Chess: White checkmates in three moves in this ancient Chinese puzzle
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Magnus Carlsen, the world champion, has just won his third elite tournament in a row in zestful style and is close to breaking his own all-time records for exceptional performance.
The Norwegian, 28, took first prize at this week’s Germany’s Grenke Classic with an unbeaten 7.5/9, following on from his victories at Tata Steel Wijk aan Zee, Netherlands, in January and at Shamkir, Azerbaijan, last month.
Carlsen’s performance rating has surged to 2675, only seven points below his official monthly peak set in 2014 and 14 below his unofficial daily high. His next classical tournament will be Altibox Norway on home ground in Stavanger in June, and with a calculated target of 6.5/9 to break the record there he has excellent chances.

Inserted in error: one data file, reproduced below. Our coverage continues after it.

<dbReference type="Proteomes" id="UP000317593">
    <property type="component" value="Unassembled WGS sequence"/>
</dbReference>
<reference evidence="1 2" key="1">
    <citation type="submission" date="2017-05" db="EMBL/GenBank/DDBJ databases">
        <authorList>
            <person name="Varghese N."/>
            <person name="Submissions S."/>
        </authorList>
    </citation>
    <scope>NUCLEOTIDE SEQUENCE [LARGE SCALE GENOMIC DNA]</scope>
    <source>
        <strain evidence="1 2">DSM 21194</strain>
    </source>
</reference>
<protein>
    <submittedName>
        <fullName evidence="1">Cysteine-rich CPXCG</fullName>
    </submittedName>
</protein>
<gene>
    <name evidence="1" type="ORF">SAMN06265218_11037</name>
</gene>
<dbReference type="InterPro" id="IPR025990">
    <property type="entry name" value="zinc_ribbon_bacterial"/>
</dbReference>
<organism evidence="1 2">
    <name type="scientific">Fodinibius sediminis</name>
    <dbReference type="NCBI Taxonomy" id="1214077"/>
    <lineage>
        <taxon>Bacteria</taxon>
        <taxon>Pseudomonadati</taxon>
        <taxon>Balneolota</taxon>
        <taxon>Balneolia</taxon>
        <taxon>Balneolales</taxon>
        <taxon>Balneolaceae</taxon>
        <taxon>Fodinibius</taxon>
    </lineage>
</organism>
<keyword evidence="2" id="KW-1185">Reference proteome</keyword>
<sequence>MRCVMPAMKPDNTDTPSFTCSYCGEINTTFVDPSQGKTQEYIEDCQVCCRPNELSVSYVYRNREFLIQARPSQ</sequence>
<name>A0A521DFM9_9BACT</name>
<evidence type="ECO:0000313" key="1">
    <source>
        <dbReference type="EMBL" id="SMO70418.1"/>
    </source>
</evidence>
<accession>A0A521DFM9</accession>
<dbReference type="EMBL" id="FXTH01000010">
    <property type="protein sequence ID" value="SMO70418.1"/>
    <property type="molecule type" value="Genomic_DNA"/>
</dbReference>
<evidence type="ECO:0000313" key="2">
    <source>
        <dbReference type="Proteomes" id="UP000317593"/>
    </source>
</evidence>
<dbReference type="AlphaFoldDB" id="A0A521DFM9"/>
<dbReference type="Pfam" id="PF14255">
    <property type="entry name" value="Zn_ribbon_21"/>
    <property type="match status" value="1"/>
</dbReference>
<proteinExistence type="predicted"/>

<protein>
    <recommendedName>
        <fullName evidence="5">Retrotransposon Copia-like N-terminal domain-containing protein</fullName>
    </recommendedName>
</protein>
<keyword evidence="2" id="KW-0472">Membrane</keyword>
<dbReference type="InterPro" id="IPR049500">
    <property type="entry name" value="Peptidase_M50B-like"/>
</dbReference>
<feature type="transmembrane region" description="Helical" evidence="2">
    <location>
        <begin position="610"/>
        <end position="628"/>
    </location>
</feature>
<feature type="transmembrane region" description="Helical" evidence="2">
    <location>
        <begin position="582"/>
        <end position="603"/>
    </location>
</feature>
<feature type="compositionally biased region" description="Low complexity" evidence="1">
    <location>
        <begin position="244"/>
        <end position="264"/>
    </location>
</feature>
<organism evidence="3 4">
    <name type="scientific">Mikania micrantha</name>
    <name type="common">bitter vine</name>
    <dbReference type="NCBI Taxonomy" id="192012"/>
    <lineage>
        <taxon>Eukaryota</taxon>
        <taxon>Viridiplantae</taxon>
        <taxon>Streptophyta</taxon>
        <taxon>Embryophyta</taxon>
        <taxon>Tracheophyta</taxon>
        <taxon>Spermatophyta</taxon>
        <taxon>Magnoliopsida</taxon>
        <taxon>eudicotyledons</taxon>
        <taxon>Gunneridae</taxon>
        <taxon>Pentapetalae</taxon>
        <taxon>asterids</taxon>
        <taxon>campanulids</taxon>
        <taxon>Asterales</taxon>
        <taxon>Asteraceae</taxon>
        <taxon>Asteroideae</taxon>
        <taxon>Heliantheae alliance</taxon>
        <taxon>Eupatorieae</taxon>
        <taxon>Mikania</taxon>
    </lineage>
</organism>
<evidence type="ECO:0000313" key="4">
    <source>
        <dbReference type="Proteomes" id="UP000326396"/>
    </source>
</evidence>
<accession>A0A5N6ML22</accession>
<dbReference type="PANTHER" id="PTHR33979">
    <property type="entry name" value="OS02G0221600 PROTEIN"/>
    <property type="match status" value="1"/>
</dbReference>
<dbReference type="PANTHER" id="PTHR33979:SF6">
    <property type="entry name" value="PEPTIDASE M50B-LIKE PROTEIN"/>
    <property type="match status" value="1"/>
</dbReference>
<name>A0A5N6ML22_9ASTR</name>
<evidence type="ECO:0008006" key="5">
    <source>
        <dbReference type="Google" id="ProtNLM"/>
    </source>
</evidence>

The yardsticks for a chess legend are Garry Kasparov and Bobby Fischer. Both had a powerful presence at the board, including an intimidating stare, which affected the confidence of rivals. One Kasparov opponent described the experience as being “bombarded with thought waves”, another as “playing someone with a thousand eyes who sees everything”.
Like his two iconic predecessors in their pomp, Carlsen radiates confidence at the board. His final three Grenke opponents, an eight-time Russian champion and the top grandmasters of Armenia and France, expressed bewilderment that their positions fell apart without apparent serious mistakes.
In this ancient Chinese puzzle, White checkmates in three moves, moving each of his three pieces once only. How is it done?
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